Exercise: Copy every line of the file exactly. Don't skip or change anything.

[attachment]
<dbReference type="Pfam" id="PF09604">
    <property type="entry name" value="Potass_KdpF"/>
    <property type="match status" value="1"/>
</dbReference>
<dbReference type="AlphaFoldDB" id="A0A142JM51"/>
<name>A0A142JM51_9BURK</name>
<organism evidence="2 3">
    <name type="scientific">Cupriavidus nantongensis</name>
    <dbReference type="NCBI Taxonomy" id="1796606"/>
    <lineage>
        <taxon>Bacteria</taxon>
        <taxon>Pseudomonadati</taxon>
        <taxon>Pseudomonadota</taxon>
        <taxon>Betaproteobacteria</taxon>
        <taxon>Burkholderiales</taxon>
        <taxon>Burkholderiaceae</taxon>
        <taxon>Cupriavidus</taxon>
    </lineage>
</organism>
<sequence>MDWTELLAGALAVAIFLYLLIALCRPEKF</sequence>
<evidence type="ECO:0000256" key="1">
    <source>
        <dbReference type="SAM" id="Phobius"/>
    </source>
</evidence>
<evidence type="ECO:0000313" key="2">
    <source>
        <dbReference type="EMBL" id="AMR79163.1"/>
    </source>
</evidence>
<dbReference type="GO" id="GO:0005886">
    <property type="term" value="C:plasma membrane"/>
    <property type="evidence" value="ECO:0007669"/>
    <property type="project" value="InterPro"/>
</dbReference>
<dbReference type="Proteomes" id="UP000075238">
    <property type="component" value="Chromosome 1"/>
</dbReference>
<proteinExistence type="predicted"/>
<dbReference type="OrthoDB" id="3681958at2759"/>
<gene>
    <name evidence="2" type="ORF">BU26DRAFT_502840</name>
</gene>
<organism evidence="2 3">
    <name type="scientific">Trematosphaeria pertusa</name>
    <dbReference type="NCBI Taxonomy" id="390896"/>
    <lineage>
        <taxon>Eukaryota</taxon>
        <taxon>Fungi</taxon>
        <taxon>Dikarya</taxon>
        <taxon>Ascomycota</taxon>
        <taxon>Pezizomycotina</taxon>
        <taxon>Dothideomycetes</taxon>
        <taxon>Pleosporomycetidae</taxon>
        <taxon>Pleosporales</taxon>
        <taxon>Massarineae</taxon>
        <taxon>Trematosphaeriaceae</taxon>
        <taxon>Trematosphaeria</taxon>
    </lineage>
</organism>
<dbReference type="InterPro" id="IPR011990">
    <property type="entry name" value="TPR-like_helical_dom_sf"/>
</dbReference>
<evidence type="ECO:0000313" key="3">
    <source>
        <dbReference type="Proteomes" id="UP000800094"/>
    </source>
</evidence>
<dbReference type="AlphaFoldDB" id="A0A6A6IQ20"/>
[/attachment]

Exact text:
<dbReference type="Pfam" id="PF09604">
    <property type="entry name" value="Potass_KdpF"/>
    <property type="match status" value="1"/>
</dbReference>
<dbReference type="AlphaFoldDB" id="A0A142JM51"/>
<name>A0A142JM51_9BURK</name>
<organism evidence="2 3">
    <name type="scientific">Cupriavidus nantongensis</name>
    <dbReference type="NCBI Taxonomy" id="1796606"/>
    <lineage>
        <taxon>Bacteria</taxon>
        <taxon>Pseudomonadati</taxon>
        <taxon>Pseudomonadota</taxon>
        <taxon>Betaproteobacteria</taxon>
        <taxon>Burkholderiales</taxon>
        <taxon>Burkholderiaceae</taxon>
        <taxon>Cupriavidus</taxon>
    </lineage>
</organism>
<sequence>MDWTELLAGALAVAIFLYLLIALCRPEKF</sequence>
<evidence type="ECO:0000256" key="1">
    <source>
        <dbReference type="SAM" id="Phobius"/>
    </source>
</evidence>
<evidence type="ECO:0000313" key="2">
    <source>
        <dbReference type="EMBL" id="AMR79163.1"/>
    </source>
</evidence>
<dbReference type="GO" id="GO:0005886">
    <property type="term" value="C:plasma membrane"/>
    <property type="evidence" value="ECO:0007669"/>
    <property type="project" value="InterPro"/>
</dbReference>
<dbReference type="Proteomes" id="UP000075238">
    <property type="component" value="Chromosome 1"/>
</dbReference>
<proteinExistence type="predicted"/>
<dbReference type="OrthoDB" id="3681958at2759"/>
<gene>
    <name evidence="2" type="ORF">BU26DRAFT_502840</name>
</gene>
<organism evidence="2 3">
    <name type="scientific">Trematosphaeria pertusa</name>
    <dbReference type="NCBI Taxonomy" id="390896"/>
    <lineage>
        <taxon>Eukaryota</taxon>
        <taxon>Fungi</taxon>
        <taxon>Dikarya</taxon>
        <taxon>Ascomycota</taxon>
        <taxon>Pezizomycotina</taxon>
        <taxon>Dothideomycetes</taxon>
        <taxon>Pleosporomycetidae</taxon>
        <taxon>Pleosporales</taxon>
        <taxon>Massarineae</taxon>
        <taxon>Trematosphaeriaceae</taxon>
        <taxon>Trematosphaeria</taxon>
    </lineage>
</organism>
<dbReference type="InterPro" id="IPR011990">
    <property type="entry name" value="TPR-like_helical_dom_sf"/>
</dbReference>
<evidence type="ECO:0000313" key="3">
    <source>
        <dbReference type="Proteomes" id="UP000800094"/>
    </source>
</evidence>
<dbReference type="AlphaFoldDB" id="A0A6A6IQ20"/>